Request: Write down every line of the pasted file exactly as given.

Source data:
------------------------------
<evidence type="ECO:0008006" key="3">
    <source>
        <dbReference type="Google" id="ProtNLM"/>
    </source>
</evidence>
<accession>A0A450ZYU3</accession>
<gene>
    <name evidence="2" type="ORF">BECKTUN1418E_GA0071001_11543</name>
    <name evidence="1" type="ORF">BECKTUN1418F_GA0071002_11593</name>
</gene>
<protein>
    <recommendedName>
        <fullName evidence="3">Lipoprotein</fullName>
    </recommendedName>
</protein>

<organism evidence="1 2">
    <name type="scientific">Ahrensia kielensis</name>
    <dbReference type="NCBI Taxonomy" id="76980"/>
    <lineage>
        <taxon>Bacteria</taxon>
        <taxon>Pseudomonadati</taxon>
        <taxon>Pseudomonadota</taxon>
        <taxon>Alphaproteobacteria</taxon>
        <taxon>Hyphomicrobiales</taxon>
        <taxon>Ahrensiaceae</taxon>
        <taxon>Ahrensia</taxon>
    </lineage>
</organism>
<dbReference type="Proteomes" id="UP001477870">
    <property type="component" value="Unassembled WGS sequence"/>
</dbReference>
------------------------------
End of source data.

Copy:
<evidence type="ECO:0008006" key="3">
    <source>
        <dbReference type="Google" id="ProtNLM"/>
    </source>
</evidence>
<accession>A0A450ZYU3</accession>
<gene>
    <name evidence="2" type="ORF">BECKTUN1418E_GA0071001_11543</name>
    <name evidence="1" type="ORF">BECKTUN1418F_GA0071002_11593</name>
</gene>
<protein>
    <recommendedName>
        <fullName evidence="3">Lipoprotein</fullName>
    </recommendedName>
</protein>

<organism evidence="1 2">
    <name type="scientific">Ahrensia kielensis</name>
    <dbReference type="NCBI Taxonomy" id="76980"/>
    <lineage>
        <taxon>Bacteria</taxon>
        <taxon>Pseudomonadati</taxon>
        <taxon>Pseudomonadota</taxon>
        <taxon>Alphaproteobacteria</taxon>
        <taxon>Hyphomicrobiales</taxon>
        <taxon>Ahrensiaceae</taxon>
        <taxon>Ahrensia</taxon>
    </lineage>
</organism>
<dbReference type="Proteomes" id="UP001477870">
    <property type="component" value="Unassembled WGS sequence"/>
</dbReference>